No, I'm Not Going To Keep Trying
"Keep trying! Eventually, they'll like you."
As someone who's been through the wringer, I've ended up in a situation that's pretty rare. I'm in a situation where I'm so far from the norm that I don't fit in mainstream society. And for the record, it's not like I didn't try.
When I tried to dress mainstream, I still didn't look right. I looked awkward at best and fake at worst. When I tried to act mainstream, it was even worse. People would give me one look, then walk away.
In some cases, I'd try to reach out more aggressively and try to get people to befriend me. I'd buy them things, passively ask to join, or just try to crack jokes. One thing I've noticed is that this often leads to me being abused. But, I tried anyway.
After years of being told that "you'll find new friends one day" and being told "just try harder, they'll like you," I realized that most people won't want me. Or at least, I felt that any acceptance from the average joe that I'd get was out of pity or sex.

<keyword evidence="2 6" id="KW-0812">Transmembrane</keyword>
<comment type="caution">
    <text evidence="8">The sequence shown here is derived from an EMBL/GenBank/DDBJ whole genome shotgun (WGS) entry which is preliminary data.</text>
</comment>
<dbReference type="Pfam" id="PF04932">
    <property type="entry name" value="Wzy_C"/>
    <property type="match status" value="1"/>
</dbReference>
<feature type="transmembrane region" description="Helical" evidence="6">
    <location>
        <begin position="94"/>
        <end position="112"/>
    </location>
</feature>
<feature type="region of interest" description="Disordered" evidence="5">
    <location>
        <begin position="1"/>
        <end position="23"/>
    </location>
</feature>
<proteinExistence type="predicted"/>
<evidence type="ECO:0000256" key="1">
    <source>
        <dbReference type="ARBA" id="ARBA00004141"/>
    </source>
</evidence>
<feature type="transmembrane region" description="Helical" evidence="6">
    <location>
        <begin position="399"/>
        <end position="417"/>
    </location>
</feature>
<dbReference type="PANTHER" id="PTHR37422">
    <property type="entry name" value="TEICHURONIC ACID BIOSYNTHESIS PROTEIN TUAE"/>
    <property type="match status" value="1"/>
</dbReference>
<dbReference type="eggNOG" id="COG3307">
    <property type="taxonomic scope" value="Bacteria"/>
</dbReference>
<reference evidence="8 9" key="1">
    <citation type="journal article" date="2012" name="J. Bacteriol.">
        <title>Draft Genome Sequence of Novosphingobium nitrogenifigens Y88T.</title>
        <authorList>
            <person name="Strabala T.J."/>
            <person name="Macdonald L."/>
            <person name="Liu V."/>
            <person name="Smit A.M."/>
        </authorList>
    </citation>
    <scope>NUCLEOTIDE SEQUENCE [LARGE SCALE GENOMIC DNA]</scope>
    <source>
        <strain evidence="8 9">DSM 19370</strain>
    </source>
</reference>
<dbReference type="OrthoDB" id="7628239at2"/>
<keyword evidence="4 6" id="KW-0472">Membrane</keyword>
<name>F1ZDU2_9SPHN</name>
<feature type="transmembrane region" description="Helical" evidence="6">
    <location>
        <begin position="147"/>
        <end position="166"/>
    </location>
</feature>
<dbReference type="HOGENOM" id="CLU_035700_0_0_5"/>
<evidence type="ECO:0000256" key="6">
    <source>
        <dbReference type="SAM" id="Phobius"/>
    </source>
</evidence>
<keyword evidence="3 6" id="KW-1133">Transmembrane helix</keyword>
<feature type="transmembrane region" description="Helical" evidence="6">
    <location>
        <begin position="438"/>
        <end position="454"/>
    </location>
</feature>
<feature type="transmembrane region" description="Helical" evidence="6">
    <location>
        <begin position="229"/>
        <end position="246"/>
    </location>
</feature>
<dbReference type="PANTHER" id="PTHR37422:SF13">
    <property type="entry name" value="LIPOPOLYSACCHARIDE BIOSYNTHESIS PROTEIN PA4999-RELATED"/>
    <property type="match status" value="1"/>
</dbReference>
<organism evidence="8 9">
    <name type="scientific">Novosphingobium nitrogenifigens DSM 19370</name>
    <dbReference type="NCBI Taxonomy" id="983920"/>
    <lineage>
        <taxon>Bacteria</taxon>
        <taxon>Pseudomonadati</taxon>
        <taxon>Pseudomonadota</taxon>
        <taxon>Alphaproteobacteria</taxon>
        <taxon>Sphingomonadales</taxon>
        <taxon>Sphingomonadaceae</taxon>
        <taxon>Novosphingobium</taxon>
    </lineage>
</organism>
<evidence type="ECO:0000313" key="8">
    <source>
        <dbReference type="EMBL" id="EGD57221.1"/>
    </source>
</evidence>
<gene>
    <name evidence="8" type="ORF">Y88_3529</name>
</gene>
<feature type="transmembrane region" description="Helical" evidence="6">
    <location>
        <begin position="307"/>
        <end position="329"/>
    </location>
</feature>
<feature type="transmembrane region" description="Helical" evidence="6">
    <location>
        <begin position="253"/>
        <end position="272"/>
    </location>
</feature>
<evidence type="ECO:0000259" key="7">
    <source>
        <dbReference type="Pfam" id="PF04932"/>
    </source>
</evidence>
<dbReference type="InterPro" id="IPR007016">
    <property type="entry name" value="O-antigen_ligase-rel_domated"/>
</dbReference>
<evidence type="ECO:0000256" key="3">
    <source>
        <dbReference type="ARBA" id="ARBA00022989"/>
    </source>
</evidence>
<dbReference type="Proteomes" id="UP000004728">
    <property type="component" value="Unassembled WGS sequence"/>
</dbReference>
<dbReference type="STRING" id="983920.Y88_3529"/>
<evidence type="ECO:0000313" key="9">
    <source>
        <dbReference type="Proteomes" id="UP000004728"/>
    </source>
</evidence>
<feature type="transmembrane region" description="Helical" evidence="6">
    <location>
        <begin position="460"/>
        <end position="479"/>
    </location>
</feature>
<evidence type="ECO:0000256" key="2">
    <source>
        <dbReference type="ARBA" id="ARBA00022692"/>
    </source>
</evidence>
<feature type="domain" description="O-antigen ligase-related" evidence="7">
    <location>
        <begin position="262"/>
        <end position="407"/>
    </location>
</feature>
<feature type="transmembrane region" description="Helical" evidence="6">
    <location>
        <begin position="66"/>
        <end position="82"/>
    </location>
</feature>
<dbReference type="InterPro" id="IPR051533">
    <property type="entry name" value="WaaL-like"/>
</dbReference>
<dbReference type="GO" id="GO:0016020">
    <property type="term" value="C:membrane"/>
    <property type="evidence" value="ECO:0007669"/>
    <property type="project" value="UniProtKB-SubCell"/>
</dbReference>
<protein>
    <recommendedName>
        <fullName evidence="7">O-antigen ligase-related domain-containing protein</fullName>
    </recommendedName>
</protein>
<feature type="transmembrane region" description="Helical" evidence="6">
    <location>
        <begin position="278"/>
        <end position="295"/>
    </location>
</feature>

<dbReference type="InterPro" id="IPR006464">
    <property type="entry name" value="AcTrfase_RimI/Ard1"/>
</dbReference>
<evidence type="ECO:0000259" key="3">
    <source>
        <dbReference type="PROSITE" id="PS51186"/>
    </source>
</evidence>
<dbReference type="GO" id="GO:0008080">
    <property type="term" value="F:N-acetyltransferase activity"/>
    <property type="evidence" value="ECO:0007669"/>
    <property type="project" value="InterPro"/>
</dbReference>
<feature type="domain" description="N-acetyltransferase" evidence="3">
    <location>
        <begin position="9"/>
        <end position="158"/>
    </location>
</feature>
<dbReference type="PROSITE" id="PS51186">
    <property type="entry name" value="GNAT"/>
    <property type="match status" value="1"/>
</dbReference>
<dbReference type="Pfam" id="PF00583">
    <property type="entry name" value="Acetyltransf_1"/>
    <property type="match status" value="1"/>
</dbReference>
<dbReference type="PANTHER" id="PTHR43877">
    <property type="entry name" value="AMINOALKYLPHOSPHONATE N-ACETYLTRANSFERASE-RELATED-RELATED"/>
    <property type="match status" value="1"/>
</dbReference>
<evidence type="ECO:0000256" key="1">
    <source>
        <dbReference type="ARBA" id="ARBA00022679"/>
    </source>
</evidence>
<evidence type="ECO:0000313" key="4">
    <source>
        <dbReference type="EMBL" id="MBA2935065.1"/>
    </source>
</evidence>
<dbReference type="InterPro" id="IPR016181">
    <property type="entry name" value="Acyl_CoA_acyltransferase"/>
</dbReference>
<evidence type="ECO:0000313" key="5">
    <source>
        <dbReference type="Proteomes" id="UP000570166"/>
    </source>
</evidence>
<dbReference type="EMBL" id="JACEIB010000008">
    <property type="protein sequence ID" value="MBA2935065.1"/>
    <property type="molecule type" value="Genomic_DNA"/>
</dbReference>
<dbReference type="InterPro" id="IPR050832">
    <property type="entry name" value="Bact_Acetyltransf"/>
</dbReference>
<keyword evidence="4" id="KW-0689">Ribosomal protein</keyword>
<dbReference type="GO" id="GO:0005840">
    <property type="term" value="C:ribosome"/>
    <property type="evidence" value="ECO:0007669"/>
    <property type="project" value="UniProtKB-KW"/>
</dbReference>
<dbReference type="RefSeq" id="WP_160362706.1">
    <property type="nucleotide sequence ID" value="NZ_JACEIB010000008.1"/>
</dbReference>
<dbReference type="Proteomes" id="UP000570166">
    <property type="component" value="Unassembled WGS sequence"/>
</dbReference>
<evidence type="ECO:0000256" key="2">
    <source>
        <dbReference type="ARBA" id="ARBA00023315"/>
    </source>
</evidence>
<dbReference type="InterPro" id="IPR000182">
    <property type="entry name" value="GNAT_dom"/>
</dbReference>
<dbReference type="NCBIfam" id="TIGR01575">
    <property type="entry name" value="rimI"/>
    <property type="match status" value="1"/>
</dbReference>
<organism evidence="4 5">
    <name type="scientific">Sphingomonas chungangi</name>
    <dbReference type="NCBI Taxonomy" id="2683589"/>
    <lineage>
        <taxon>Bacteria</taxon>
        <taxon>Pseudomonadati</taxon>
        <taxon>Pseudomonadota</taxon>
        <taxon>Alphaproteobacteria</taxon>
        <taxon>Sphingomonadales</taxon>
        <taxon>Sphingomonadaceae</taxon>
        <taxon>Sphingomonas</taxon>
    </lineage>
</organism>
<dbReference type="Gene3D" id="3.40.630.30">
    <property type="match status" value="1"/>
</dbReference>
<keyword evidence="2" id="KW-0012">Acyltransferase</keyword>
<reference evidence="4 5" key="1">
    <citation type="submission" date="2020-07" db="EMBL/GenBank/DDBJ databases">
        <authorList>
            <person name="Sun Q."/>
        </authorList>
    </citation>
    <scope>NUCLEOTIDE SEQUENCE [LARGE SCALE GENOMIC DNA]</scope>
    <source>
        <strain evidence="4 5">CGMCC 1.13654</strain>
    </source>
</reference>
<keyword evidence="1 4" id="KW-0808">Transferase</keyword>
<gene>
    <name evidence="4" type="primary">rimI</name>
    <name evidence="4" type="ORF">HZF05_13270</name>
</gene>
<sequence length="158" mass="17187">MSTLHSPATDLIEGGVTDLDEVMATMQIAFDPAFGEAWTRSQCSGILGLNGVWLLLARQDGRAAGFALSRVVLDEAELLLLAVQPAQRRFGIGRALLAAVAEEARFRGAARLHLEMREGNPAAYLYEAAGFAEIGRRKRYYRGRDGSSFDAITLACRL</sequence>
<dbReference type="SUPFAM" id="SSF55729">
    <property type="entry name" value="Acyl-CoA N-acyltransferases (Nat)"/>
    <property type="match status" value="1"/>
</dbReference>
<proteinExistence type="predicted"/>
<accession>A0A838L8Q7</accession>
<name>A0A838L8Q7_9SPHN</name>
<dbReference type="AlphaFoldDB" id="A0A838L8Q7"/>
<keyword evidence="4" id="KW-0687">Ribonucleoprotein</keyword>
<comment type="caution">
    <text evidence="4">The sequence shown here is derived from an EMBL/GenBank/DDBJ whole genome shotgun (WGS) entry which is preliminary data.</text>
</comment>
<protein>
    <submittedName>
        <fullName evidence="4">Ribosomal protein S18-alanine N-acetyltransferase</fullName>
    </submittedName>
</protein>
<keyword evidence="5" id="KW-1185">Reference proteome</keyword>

Sometime around the age of 25, I realized I was never going to be traditionally popular. In order for the insiders to be insiders, there had to be an outsider. I am that outsider. That is my place among all the "norms."
The funny thing about being the permanent outsider is that it doesn't bode well for you. It makes you unhealthy. It makes you angry, bitter, violent, and foolhardy. It makes you beg, and shriek for attention that honestly should have been there from the beginning.
People don't understand (or maybe they do, and revel in it like former coworkers and classmates have) what constant rejection does to you. Had I not found a crowd that accepted me, I probably would have shot myself.